Not taking a risk is the biggest risk of all

I'M at a point in my career where I feel like I am standing at a fork in the road. I can go left, the road most travelled, with relative safety, security and minimal risk, where I plod along at a consistent pace.

Or, I can go right, the road not (yet) travelled, with increased risk, less security and safety, but greater chance of growth and the achievement of my goals.

I have found myself with one foot on each path, dithering back and forth over which way to go.

I think that risk can be an incredible thing. In theory.

I've worked with many, many clients who have spoken about risk assessment, management and mitigation.

I've written about it in countless resumes and selection criteria responses, and I have a good understanding of what it entails, theoretically.

But I've never really been a risk taker, so I haven't experienced the highs and lows of taking a chance, of rolling the dice. Not personally.

Or at least this is what I've told myself. I bet you've told yourself that, too. That "not being a risk taker" is a "safer" option ... we've got family and responsibilities, right? These things have to come first!

What if I told you we are all risk takers, but many of us just don't know it yet?

Every decision and non-decision we make carries risk.

Staying on the road well travelled is a risk. For if I always do what I've always done, I'll always get what I've always got.

Sure, that result is a "known entity," but if it's not what I want, then I'm setting myself up for perpetual disappointment.

And only for the sake of knowing what the outcome will be.

Sure, there are things that will be out of my control, but if I stagnate myself based on a fear of what might happen, I'll never give myself the chance to find out what could.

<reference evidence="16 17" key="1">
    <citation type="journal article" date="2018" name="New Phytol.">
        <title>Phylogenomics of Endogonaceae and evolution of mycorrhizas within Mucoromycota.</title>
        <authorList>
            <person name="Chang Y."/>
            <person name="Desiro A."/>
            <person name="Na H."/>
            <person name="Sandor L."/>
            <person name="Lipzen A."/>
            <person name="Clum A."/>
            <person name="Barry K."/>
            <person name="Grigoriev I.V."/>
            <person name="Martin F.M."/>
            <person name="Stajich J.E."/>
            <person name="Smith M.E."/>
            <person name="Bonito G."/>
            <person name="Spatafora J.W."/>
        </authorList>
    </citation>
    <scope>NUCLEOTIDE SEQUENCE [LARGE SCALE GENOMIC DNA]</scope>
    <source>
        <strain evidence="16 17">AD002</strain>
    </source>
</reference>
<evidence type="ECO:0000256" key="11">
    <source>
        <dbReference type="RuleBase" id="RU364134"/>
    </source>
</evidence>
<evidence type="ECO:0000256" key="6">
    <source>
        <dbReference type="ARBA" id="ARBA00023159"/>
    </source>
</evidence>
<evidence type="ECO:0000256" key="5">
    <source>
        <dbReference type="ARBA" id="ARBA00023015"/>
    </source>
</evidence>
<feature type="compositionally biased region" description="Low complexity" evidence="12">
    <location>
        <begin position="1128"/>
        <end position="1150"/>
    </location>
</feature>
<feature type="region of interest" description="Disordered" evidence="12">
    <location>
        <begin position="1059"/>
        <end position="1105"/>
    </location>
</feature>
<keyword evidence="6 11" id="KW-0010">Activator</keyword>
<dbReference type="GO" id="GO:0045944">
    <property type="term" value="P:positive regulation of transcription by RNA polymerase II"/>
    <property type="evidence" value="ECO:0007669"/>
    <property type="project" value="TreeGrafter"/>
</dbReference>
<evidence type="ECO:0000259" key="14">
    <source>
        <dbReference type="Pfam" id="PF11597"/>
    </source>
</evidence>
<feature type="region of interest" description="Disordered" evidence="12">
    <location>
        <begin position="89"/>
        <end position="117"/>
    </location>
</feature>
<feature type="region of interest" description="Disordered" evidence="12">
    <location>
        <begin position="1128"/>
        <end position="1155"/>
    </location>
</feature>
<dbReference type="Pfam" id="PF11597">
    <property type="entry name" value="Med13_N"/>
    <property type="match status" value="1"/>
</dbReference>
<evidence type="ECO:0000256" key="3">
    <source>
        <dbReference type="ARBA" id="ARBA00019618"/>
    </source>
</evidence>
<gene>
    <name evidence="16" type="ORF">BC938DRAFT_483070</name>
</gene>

I might not know what the end result will be if I take the path not (yet) travelled, but I think that I forget that it's me walking that path and I do have a say in what that result will look like.

Sure, there are things that will be out of my control, but if I stagnate myself based on a fear of what might happen, I'll never give myself the chance to find out what could.

Mark Zuckerberg famously said: "The biggest risk is not taking any risk. In a world that's changing really quickly, the only strategy that is guaranteed to fail is not taking risks." I rather think he might be onto something.

This doesn't mean that we have to be irresponsible about it. I'm not suggesting that we all head down to the casino and bet our life savings on red at the roulette table. But I think it's time us risk adversaries started thinking about things from a new perspective.

We safe roaders tend to think there is a higher chance that everything is going to go pear shaped. This is called negativity bias.

Tim Ferris, entrepreneur and productivity expert, suggests trying to take in the bigger picture, rather than fixating on possible consequences.

By planning effectively, we prepare ourselves to navigate the hazards that we encounter and choose which risk is the most intelligent one to take.

In other words, we need to be smart about the risks we take.

Establish boundaries within which you will operate and recognise when those boundaries are drawing near.

Set a time or dollar limit on the risk you are contemplating, to ensure that you are remaining in control of your own ship.

Above all, we need to accept that it's not all going to be clear sailing, and that's OK. We learn more from adversity than from success.

If you really think about it, the road well travelled is rarely without its hiccups, but we accept these more readily because we haven't "done something silly" like take a significant risk to arrive at this juncture. These hiccups are more easily justified.

However, everything we do requires a spot of courage. Whether it is to try something new or steady the ship.

Sometimes, you just have to close your eyes and take that leap of faith.

I have been able to overcome my seemingly natural aversion to risk by considering what the risk is if I don't take the opportunity that has arisen. And that thought has made me realise that sometimes you just have to bet on yourself and go "once more into the breach, my friends."

Zoë Wundenberg is a careers writer and coach at